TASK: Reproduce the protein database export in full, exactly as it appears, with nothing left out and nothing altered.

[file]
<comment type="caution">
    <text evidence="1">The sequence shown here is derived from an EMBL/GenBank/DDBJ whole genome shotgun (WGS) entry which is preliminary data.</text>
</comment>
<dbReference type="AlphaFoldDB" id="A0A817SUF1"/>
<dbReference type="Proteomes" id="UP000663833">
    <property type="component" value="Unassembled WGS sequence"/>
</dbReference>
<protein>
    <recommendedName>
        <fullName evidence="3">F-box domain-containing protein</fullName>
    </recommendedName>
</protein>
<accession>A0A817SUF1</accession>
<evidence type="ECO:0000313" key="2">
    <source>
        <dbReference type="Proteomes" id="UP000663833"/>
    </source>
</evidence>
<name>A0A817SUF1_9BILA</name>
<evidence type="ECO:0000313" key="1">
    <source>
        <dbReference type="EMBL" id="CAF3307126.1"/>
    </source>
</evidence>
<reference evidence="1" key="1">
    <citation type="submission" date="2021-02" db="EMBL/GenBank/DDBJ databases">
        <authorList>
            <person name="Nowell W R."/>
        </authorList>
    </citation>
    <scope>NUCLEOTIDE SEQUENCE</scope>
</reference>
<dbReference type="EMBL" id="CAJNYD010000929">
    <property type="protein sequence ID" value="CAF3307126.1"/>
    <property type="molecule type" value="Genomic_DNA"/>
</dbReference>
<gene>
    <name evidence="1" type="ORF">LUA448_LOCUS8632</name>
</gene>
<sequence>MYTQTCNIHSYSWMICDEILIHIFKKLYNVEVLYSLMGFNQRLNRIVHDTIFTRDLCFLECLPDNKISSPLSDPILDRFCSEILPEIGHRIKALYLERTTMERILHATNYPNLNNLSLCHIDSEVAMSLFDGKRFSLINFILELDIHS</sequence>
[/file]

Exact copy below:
<comment type="caution">
    <text evidence="1">The sequence shown here is derived from an EMBL/GenBank/DDBJ whole genome shotgun (WGS) entry which is preliminary data.</text>
</comment>
<dbReference type="AlphaFoldDB" id="A0A817SUF1"/>
<dbReference type="Proteomes" id="UP000663833">
    <property type="component" value="Unassembled WGS sequence"/>
</dbReference>
<protein>
    <recommendedName>
        <fullName evidence="3">F-box domain-containing protein</fullName>
    </recommendedName>
</protein>
<accession>A0A817SUF1</accession>
<evidence type="ECO:0000313" key="2">
    <source>
        <dbReference type="Proteomes" id="UP000663833"/>
    </source>
</evidence>
<name>A0A817SUF1_9BILA</name>
<evidence type="ECO:0000313" key="1">
    <source>
        <dbReference type="EMBL" id="CAF3307126.1"/>
    </source>
</evidence>
<reference evidence="1" key="1">
    <citation type="submission" date="2021-02" db="EMBL/GenBank/DDBJ databases">
        <authorList>
            <person name="Nowell W R."/>
        </authorList>
    </citation>
    <scope>NUCLEOTIDE SEQUENCE</scope>
</reference>
<dbReference type="EMBL" id="CAJNYD010000929">
    <property type="protein sequence ID" value="CAF3307126.1"/>
    <property type="molecule type" value="Genomic_DNA"/>
</dbReference>
<gene>
    <name evidence="1" type="ORF">LUA448_LOCUS8632</name>
</gene>
<sequence>MYTQTCNIHSYSWMICDEILIHIFKKLYNVEVLYSLMGFNQRLNRIVHDTIFTRDLCFLECLPDNKISSPLSDPILDRFCSEILPEIGHRIKALYLERTTMERILHATNYPNLNNLSLCHIDSEVAMSLFDGKRFSLINFILELDIHS</sequence>